30 January 2015

Pages and Paper

Elbert Hubbard, The Note Book of Elbert Hubbard, (New York: W.H. Wise, 1927), p. 42:
[A]s an authority on books Erasmus can still be read. He it was who fixed the classic page margin  twice as wide at the top as on the inside; twice as wide at the outside as at the top; twice as wide at the bottom as the side. And any printer who varies from this displays his ignorance of proportion.
Elbert Hubbard, Selected Writings of Elbert Hubbard, Vol. 9 (New York: W. H. Wise, 1922), p. 255:
A book on cheap paper does not convince. It is not prized, it is like a wheezy doctor with pigtail tobacco breath, who needs a manicure. A book should not only be true, it must be beautiful in order to help you on your way to Elysium, where there are no scamps and where lives Erasmus, rent-free, because he supplies fun and instruction for the boarders.
Villanova University has digitized Hubbard's magazine The Fra.

29 January 2015

Doves Type

T. J. Cobden-Sanderson's Doves Type has been recovered from the bed of the Thames:

Image from www.typespec.co.uk
More here.

28 January 2015

A Tendency to Sloth

Friedrich Nietzsche, "Schopenhauer as Educator," Thoughts Out of Season, tr. Adrian Collins, The Complete Works of Friedrich Nietzsche, ed. Oscar Levy, Vol. II, Part II (London: T.N. Foulis, 1910), pp. 103-104:
When the traveller, who had seen many countries and nations and continents, was asked what common attribute he had found everywhere existing among men, he answered, "They have a tendency to sloth." Many may think that the fuller truth would have  been, "They are all timid." They hide themselves behind "manners" and "opinions." At bottom every man knows well enough that he is a unique being, only once on this earth; and by no extraordinary chance will such a marvellously picturesque piece of diversity in unity as he is, ever be put together a second time. He knows this, but hides it like an evil conscience; — and why? From fear of his neighbour, who looks for the latest conventionalities in him, and is wrapped up in them himself. But what is it that forces the man to fear his neighbour, to think and act with his herd, and not seek his own joy? Shyness perhaps, in a few rare cases, but in the majority it is idleness, the "taking things easily," in a word the "tendency to sloth," of which the traveller spoke. He was right; men are more slothful than timid, and their greatest fear is of the burdens that an uncompromising honesty and nakedness of speech and action would lay on them.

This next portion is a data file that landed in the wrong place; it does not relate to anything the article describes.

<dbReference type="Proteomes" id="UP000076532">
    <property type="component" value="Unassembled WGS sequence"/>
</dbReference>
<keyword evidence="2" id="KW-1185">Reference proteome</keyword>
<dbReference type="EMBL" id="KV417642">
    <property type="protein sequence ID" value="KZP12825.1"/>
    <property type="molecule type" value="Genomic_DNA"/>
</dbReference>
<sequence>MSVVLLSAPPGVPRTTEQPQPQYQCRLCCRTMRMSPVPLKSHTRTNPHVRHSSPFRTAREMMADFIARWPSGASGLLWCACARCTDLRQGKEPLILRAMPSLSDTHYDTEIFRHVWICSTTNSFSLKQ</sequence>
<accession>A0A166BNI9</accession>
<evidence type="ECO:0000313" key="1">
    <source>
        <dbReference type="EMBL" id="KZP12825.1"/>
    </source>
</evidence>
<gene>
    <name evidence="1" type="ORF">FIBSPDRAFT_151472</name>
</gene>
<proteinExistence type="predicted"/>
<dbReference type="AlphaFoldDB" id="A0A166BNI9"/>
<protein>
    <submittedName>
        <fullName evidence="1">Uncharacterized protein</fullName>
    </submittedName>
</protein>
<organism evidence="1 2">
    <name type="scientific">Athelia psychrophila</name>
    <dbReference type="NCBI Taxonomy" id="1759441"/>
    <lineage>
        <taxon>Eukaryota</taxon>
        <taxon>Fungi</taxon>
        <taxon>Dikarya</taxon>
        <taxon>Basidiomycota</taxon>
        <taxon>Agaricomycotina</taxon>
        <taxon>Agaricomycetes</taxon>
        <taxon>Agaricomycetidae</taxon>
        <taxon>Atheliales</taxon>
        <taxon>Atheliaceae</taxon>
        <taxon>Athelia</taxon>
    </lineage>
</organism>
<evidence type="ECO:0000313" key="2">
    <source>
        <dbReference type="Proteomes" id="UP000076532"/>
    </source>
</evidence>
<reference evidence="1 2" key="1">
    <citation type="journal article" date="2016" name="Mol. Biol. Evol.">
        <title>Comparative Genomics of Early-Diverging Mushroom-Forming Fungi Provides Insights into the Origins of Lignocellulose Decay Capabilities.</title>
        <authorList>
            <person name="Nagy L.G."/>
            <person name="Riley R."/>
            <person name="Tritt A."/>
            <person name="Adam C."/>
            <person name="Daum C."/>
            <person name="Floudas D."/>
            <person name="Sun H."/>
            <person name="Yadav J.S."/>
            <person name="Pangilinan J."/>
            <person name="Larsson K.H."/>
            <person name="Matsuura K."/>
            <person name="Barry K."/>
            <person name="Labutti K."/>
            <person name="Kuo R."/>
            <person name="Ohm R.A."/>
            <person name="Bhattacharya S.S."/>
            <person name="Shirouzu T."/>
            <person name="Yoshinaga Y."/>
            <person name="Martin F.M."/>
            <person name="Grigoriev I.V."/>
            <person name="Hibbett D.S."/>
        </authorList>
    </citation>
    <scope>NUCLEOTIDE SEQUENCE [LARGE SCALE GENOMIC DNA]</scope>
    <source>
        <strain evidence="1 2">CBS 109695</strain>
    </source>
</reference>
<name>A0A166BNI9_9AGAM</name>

Friedrich Nietzsche, "Schopenhauer als Erzieher," Unzeitgemässe Betrachtungen, Nietzsche's Werke, Bd. I (Leipzig: C. G. Naumann, 1899), p. 387:
Jener Reisende, der viel Länder und Völker und mehrere Erdteile gesehen hatte und gefragt wurde, welche Eigenschaft der Menschen er überall wiedergefunden habe, sagte: sie haben einen Hang zur Faulheit. Manchen wird es dünken, er hätte richtiger und gültiger gesagt: sie sind alle furchtsam. Sie verstecken sich unter Sitten und Meinungen. Im Grunde weiß jeder Mensch recht wohl, daß er nur einmal, als ein Unikum, auf der Welt ist und daß kein noch so seltsamer Zufall zum zweitenmal ein so wunderlich buntes Mancherlei zum Einerlei, wie er es ist, zusammenschütteln wird: er weiß es, aber verbirgt es wie ein böses Gewissen – weshalb? Aus Furcht vor dem Nachbar, welcher die Konvention fordert und sich selbst mit ihr verhüllt. Aber was ist es, was den einzelnen zwingt, den Nachbar zu fürchten, herdenmäßig zu denken und zu handeln und seiner selbst nicht froh zu sein? Schamhaftigkeit vielleicht bei einigen und seltnen. Bei den allermeisten ist es Bequemlichkeit, Trägheit, kurz jener Hang zur Faulheit, von dem der Reisende sprach. Er hat Recht: die Menschen sind noch fauler als furchtsam und fürchten gerade am meisten die Beschwerden, welche ihnen eine unbedingte Ehrlichkeit und Nacktheit aufbürden würde.

26 January 2015

Sign for an Office Cubicle

George Haven Putnam, Books and Their Makers During the Middle Ages, Vol. I (New York: G.P. Putnam's Sons, 1896), pp. 153-154:
Isidore, Bishop of Seville (c. 560-636), possessed probably the largest collection of books at that time in Europe. It was contained in fourteen presses or armaria, each of which was ornamented with a bust and inscribed with verses. The series of verses concludes with the following notice addressed ad interventorem, a term which may be interpreted a talkative intruder:
Non patitur quemquam coram se scriba loquentem; 
Non est hic quod agas, garrule, perge foras. 

(The scribe allows no one to speak in his presence; there is nothing for you to do here, chatterbox, you had better go outside.)

23 January 2015

Justice Is the Moon

Arnold Bennett, The Human Machine (New York: George.H. Doran, 1911), pp. 46-47: